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Self-Oscillating Mixer Simulation

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gecky

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Hi,

how do you test for conversion gain of a Self-Oscillating Mixer (SOM) in ADS?

Harmonic Balance Sim is used? How?

Also, all SOM are suppose to give conversion gain right? :)

I have LO = 4GHz and RF = 4MHz, IF is to be 4.4GHz or 3.6GHz.

Thanks!
 

gecky

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Anyone can help with the above problem? Pls?

Also, in HB sim, non-linear models for FETs & BJTs are to be used. So when a feedback is required to make the active device unstable, should I use the linear (small-sig) model or the non-linear one (which will be the one eventually used in HB sim)???

Thanks in advance!
 

BigBoss

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gecky said:
Anyone can help with the above problem? Pls?

Also, in HB sim, non-linear models for FETs & BJTs are to be used. So when a feedback is required to make the active device unstable, should I use the linear (small-sig) model or the non-linear one (which will be the one eventually used in HB sim)???

Thanks in advance!

To simulate mixers or self oscillating devices, a HB simulation must be used with Non-Linear" models of the circuit components.Because either mixers and oscillators are Non-linear devices and therefore small signal models are valid anymore.
In HB simulation, you have to define all possible frequency components either input(s) and output(s). If your mixer is a self oscillating circuit,simulation will be a little bit difficult rather than only a simple mixer due to the simulation complexity because of oscillator and mixer function are on the same system. But it's possible.

In my opinion such system like yours, Kyrylov and Direct method HB setup is more suitable to find all mixing products and hard nonlinearity of the devices.

In fact, there are some possible ways to follow in these kind of simulations, the better way "try and see".

Good Luck.. :wink:
 

gecky

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Thanks Bigboss!

I've tried doing HB sim for my SOM but the results I get are very different from what is expected from a mixer:

for a normal mixer, the harmonic corresponding to the RF has power similiar to the input power (right?). For my SOM, the RF harmonic is -70dBm for a -10dBm input using a p_1tone.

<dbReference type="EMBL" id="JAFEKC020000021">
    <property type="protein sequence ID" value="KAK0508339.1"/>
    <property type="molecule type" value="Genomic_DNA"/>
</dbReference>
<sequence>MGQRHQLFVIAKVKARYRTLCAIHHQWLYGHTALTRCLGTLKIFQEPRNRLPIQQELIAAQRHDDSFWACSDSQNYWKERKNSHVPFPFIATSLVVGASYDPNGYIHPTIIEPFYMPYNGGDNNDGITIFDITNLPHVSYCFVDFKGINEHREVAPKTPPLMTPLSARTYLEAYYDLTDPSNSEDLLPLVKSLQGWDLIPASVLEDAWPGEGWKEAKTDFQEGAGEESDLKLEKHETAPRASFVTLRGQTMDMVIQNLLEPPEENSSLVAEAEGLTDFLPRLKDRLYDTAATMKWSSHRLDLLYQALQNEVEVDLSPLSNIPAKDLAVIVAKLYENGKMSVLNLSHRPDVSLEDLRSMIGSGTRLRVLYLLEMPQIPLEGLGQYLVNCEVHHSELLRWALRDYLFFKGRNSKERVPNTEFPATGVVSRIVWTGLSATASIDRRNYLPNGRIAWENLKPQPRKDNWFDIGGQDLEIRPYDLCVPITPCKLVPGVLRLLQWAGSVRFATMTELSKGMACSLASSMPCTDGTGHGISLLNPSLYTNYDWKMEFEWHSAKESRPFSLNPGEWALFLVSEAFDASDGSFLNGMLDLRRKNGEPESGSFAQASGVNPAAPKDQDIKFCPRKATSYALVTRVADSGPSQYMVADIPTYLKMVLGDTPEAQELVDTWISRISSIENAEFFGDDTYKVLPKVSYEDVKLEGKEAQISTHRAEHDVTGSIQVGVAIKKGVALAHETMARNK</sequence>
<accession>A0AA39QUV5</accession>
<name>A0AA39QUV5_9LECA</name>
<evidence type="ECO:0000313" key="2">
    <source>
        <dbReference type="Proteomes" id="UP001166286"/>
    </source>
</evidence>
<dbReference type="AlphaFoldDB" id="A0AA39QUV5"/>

I guess this means that the RF is "competing" with the LO and somehow it doesn't enter the SOM for mixing?

Hence, the power of the IF is very tiny....
 

dsjomo

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Check if the input interface is power matched. RF power cannot enter the mixer if the interface is mismatched.
 

dsjomo

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Sorry i forgot one more thing. Ansoft designer can perform a 2-tone oscillator mixing simulation, it automaticaly find out the oscillation frequency and do the HB simulation. It is very suitable for your SOM, but you have to be sure that LO pulling is not occured.

Use HB simulation only if you know what exactly happend in your circuit. If your oscillator tends to oscillate at another freqency too, or frequency pulling is occured, you'll get a starnge output spectrum. I suggest running a transient at 1st, ensure the the mixing function is correct, then use HB to simulation and optimize your circuit.
 

gecky

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Thanks!

I think the pulling pulling occurs in my SOM... I'm using a dielectric resonator to fix the freq. Maybe I'll try running a transient 1st to see if the freq is correct. :)

By the way, how is conversion gain calculated (without using HB to see the output spectrum)?


Regards!
 

dsjomo

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It seems that there is no LO pulling effect in your SOM because RF and IF frequency is not very very close. LO pulling means that, for example, if the LO freq. is 2.4GHz and the RF input freq. is 2.41GHz, with a large RF input signal, the LO freq. will be DRAG to 2.41GHz and you'll get only one large power tone on your output spectrum.

Run transient under SPICE and do a FFT(fast fourier transform) with your output waveform data. Seek for your IF tone at the designed freq. The magnitude difference in dB between IF tone ond input RF tone is the conversion gain (or loss). It takes a long long time to do transient so that's why i suggest you optimize your conversion gain using other HB simulators. But many HB based software also include transient simulation ability, just use your favorite one.
 

gecky

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What must I pay attention to when setting up transient simulation in ADS?

I set timeStop = 2 x RF_period, timeStep = 2 X LO_period...
anything else?

Thanks!
 

dsjomo

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For transient simulation, someone suggests that (1/timestep) > 10* Fmax. Fmax is the highest frequency among all frequencies which you are interesting to. Namely, each cycle of a sine wave is interpolated by 10 points(as for me, I set to 40* Fmax). Some transient simulators do not use one fixed timestep, they dynamically adjust the timestep value so you can only set maximum timestep. Set timestop to the time when your oscillator seems to be under steady state.
 

gecky

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Hi All,

back on the issue of SOM sim in ADS. I checked with the support staff, ADS can only do either oscillator or mixer simulation. So SOMs cannot be simulated in ADS.

Anyone knows of other software that can simulate SOM?

Thanks!
 

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